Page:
Part of the drug problem in American society can be traced to the illegal drug dealers on the ground—and more specifically, the trap house. By recruiting new users and offering a constant supply of drugs, trap houses are directly (or indirectly) involved in the current drug overdose epidemic. This brings us to the purpose of this post. What is a trap house—and why should you be concerned?
Drug abuse has long been a major problem in American society—and it’s only gotten worse in the last couple of years. Misuse and abuse of prescription and illegal drugs are so widespread that it’s often regarded as one of the main public health crises today.
To give you an overview of the urgency of the matter, an article appearing in theJournal of the American Medical Association(JAMA) notes that cases of opioid overdose deaths in the U.S. have tripled from 2000 to 2015. The increase in drug overdose deaths is so dramatic that it’s actually the main cause of injury-related deaths.
As pressing as the American drug overdose epidemic sounds, curbing the trend is not as straightforward as many might assume. While law enforcement agencies have felt overwhelmed by the influx of illegal drugs, users seeking the drugs have little-to-no trouble finding their substance of choice. Why is this?
Read on for an in-depth look at traphouses and everything in-between.
What is a Trap House?
Trap House Definition: According to the Urban Dictionary, the term traphouse was, “Originally used to describe a crack house in a shady neighborhood…” It’s basically a drug dealer’s (i.e., trap star or trap lord) place of business—or a form of a market whereby individuals sell, buy, and abuse drugs.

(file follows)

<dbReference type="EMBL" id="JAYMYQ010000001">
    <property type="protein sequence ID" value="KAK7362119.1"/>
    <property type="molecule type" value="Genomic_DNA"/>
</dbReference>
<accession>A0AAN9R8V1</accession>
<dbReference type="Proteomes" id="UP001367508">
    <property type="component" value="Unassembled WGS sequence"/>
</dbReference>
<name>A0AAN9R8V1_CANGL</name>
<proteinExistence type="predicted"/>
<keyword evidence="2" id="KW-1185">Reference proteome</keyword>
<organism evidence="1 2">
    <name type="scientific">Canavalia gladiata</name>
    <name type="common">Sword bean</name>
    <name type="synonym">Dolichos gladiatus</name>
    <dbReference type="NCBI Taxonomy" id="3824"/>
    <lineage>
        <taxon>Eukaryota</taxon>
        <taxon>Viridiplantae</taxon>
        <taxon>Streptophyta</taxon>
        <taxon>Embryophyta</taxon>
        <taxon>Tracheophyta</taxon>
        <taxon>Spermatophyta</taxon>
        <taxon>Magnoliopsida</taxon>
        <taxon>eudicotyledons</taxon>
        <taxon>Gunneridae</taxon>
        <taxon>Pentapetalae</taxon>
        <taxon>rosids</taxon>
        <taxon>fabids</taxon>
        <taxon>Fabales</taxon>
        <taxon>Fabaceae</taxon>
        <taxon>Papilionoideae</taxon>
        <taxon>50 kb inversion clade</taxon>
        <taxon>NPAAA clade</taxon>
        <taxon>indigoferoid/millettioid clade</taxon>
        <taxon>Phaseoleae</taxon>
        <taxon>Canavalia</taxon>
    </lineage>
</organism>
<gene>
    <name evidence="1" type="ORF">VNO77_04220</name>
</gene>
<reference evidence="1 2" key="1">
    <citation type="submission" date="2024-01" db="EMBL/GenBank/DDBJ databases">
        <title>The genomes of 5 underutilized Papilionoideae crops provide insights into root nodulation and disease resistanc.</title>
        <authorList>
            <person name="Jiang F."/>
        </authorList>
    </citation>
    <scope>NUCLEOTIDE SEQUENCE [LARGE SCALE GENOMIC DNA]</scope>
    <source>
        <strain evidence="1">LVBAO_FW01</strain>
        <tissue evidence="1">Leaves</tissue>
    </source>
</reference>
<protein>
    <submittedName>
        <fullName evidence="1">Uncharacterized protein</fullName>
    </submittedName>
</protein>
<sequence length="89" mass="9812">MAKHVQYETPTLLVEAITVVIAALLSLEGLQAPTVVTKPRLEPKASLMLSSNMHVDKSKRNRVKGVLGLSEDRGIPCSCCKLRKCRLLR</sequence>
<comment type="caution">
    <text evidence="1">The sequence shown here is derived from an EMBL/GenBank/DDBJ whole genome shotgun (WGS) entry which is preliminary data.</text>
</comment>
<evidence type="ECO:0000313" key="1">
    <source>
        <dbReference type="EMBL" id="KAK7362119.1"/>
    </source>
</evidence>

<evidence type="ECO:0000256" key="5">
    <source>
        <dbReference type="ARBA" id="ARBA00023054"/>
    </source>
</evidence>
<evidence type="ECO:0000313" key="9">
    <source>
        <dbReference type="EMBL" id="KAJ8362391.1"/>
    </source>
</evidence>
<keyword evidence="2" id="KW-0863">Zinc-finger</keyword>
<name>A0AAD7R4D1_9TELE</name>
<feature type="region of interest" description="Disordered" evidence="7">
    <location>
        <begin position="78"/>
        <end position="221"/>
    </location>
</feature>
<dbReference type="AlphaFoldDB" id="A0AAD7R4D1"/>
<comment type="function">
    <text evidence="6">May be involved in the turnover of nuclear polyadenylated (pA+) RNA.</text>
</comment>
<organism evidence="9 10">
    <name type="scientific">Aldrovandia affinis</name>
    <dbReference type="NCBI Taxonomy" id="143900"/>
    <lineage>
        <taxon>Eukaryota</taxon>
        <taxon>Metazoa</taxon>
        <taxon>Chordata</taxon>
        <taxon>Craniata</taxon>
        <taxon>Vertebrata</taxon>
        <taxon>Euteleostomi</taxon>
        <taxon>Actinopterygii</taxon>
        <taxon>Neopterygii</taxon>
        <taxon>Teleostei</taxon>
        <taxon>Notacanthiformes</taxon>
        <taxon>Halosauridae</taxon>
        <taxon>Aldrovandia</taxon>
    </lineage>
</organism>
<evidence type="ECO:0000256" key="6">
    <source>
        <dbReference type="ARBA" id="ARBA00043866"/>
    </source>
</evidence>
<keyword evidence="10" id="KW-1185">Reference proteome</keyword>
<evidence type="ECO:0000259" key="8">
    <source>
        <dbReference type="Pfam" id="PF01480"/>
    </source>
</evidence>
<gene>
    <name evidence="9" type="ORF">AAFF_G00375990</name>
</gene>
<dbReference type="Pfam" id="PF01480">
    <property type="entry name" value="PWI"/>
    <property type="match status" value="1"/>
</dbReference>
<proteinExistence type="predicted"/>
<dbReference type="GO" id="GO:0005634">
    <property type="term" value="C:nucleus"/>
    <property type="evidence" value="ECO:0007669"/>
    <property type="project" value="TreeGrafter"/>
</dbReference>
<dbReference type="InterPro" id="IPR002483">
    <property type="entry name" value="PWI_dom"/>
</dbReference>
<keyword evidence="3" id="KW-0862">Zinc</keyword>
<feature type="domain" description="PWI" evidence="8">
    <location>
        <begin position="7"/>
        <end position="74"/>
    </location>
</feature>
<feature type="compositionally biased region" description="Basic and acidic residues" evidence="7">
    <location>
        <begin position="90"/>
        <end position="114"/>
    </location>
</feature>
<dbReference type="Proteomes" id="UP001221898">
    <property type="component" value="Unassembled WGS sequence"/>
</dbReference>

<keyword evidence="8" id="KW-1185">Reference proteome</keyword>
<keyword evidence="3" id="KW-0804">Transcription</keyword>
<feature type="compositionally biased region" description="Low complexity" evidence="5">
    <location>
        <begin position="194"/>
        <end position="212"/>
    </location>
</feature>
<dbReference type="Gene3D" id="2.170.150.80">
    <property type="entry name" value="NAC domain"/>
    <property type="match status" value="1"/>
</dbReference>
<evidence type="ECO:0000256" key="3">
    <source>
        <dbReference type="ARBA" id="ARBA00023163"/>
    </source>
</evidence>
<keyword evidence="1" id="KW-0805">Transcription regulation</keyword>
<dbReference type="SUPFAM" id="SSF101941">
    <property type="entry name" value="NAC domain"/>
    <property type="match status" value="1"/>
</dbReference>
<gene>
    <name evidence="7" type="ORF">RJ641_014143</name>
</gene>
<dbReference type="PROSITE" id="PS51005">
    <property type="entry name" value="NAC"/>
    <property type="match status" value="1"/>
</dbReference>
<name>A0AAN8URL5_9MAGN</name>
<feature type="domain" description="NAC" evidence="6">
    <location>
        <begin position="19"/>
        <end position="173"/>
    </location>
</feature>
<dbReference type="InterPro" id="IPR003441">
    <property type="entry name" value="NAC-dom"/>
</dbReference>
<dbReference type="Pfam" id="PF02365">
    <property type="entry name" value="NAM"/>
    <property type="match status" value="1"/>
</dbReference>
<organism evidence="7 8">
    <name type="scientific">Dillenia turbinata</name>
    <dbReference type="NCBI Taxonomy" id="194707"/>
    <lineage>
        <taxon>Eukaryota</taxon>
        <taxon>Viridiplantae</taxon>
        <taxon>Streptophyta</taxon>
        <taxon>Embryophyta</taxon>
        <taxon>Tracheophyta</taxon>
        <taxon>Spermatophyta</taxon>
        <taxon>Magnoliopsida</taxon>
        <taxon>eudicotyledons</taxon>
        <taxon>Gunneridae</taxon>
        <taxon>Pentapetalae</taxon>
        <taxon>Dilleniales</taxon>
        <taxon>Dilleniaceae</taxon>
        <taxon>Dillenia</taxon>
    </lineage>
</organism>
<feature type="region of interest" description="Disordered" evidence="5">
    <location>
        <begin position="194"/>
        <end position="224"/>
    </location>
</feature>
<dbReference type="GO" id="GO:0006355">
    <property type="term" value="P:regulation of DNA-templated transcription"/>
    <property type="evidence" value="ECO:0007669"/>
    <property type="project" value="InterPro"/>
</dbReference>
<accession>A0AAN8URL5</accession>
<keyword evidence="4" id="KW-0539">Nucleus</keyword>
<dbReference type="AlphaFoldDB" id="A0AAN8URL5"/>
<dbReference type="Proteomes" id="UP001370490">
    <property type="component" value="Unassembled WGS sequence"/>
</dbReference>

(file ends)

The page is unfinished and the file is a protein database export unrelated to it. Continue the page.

But why is it called a traphouse? Junkies or illegal drug users are typically driven by two main things – shelter and a constant supply of drugs. Trap houses meet both of these needs by offering a venue whereby users can kickback and buy drugs within an arm’s reach. Think about it…why would someone who is surrounded by everything he/she needs at the moment want to leave? They are more-or-less “trapped” in the house. Even if they leave for whatever reason, they’ll just be drawn back to the convenience of the trap house.
The disturbing truth of the matter is that traphouses are deemed cool by teenagers and young adults. According to some research studies, some genres of rap music (i.e., trap music)—which glamorizes cocaine, crack, marijuana, and other illegal drugs as symbols of status or wealth—is partly responsible for this worrying trend. Trap songs such as Fetty Wap’s “Trap Queen” have garnered over 690 million YouTube views – pointing to the mainstream direction of the genre. Some rappers such as 2 Chainz have even launched a traphouse-themed clothing store, art gallery, HIV testing center, and haunted house.
Such is the glamorization and widespread use of the phrase that it’s used casually. As highlighted by the Urban Dictionary, “the word has since been abused by high school students who like to pretend that they’re cool by drinking their mom’s beer together and saying they’re part of a “traphouse“.”
Has Your Child Been Visiting a Trap House (Or Dealing with Illegal Drugs)?
With the glamorization of trap music and the ongoing drug overdose epidemic, it’s only logical for parents to be concerned about their children’s wellbeing. Young people who believe trap houses are cool may try to be part of the subculture. Moreover, Trap houses and drug dealers’ knack for sucking kids into the drug networks only makes the matter more urgent.
According to an article by Annie Kelly from The Guardian, gangs have even taken to social media as a medium to coerce or recruit children as young as 11 years. Young people are radicalized and groomed on platforms such as Instagram, Snapchat, and YouTube. Social media posts of kids holding bundles of money in trap houses are geared towards glamorizing the lifestyle—and sucking in recruits in the process. It’s also worth noting that some of the tactics used to manipulate and blackmail the young people are cringe-worthy. Raids of trap houses often show teenagers living in inhumane conditions after being forced to cut and sell illegal drugs.
In a 2015 article by Women’s eNews, the executive director of Marta’s House—a shelter for victims of sexual and domestic violence—notes that “she sees the seeds of sex trafficking in local trap houses.” She goes on to say, “The girls probably send out texts to one another. The man or group of guys in charge of the trap houses lets the girls do the work of recruiting other girls to come to parties, and so he would be able to walk away from being charged.”